As part of a two phase community re-generation project St. Peter’s Church, Peterchurch has just completed a major refurbishment enabling the church to be used for both worship and community use.
Re-order a 12th Century Grade 1 listed church to create a sustainable multi-use community building, designed to function as:
Due to the sensitive nature of the site in heritage and religious terms, Communion Design endeavoured to change as little as possible about the existing building, and sought to reduce to an absolute minimum the facilities required to deliver the brief. These facilities were prioritised as follows:
To minimise impact, all facilities were designed to be contained within freestanding timber boxes. When use dictates, the boxes are opened allowing the existing spaces to be transformed from 12th century patterns of worship, to more contemporary uses almost instantly. Once the activity is complete, the boxes are closed, and the space returns to sacred silence.
The timber boxes are designed as lightweight, freestanding and reversible insertions within the existing space. Considerable effort was required to make these constructions comply with the fire regulations. Structurally, the boxes are constructed from 125×75mm softwood stud work, braced with 19mm plywood sheathing. Careful detailing of the frame ensures absolute structural stability. The frame bears onto a timber soleplate, which bears directly onto the reinforced slab; this prevented the need for intrusive excavations in an archeologically sensitive site.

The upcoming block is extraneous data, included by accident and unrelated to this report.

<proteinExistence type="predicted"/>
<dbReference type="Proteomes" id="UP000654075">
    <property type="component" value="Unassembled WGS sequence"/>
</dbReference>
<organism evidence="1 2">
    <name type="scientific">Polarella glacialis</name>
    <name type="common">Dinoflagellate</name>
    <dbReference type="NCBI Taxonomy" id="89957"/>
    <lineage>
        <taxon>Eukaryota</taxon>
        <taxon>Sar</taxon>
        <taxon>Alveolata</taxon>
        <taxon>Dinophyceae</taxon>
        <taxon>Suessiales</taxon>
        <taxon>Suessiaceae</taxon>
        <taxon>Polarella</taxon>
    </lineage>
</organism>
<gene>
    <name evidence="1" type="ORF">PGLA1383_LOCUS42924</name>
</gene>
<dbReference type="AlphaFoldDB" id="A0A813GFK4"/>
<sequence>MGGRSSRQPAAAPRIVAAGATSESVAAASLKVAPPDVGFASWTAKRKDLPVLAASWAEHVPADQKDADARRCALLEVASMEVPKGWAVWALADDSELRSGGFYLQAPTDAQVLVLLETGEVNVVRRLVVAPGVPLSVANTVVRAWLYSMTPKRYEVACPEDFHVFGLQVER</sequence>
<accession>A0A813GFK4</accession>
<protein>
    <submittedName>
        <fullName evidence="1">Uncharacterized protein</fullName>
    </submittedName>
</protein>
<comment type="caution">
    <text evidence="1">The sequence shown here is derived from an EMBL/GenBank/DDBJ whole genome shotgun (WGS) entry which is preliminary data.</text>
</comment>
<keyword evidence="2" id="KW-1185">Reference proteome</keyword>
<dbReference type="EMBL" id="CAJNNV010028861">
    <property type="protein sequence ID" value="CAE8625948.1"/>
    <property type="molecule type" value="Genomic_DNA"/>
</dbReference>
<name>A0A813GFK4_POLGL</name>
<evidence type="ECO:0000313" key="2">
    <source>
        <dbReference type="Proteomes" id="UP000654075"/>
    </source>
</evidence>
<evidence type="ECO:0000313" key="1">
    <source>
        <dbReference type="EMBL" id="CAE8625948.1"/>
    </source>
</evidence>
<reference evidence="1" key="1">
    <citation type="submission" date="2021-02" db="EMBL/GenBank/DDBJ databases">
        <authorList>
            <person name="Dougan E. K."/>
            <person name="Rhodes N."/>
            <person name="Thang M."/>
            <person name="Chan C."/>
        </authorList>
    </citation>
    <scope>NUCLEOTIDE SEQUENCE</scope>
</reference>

The outer cladding of the boxes was specific to each. The largest and most complex was located at the West end of the chancel. This box housed the kitchen, accessible WC, platform lift and plant room. This gave support to the oak staircase and first floor balcony with bridge to the new library. The cladding was formed from 20mm thick, 100mm wide American grown oak boards. Great care was required in its construction, since to achieve an elevation of uninterrupted oak boards, the setting out of the internal spaces and the placement of the opening apertures was subject to the matrix of the oak board cladding. This was particularly taxing for the integration of the platform lift door.
Although the oak cladding fire protects the structure, it did present a risk of surface spread of flame. To overcome this, the oak boards were finished with 2 layers of Envirograph VFR, overcoated with Osmo Polyx Hardwax which gave a pleasing final appearance.
The floors were finished with either 15mm or 22mm thick, 180mm wide engineered board, which act well with the underfloor heating loops installed. A 75kw KWB wood pellet boiler is housed in a cedar clad energy cabin, located on the edge of the churchyard. Bespoke storage furniture was designed by Communion, and constructed in oak or clad in Portuguese cork, which allows for display of the children’s works within the nave of the church.
Source: The Wood Awards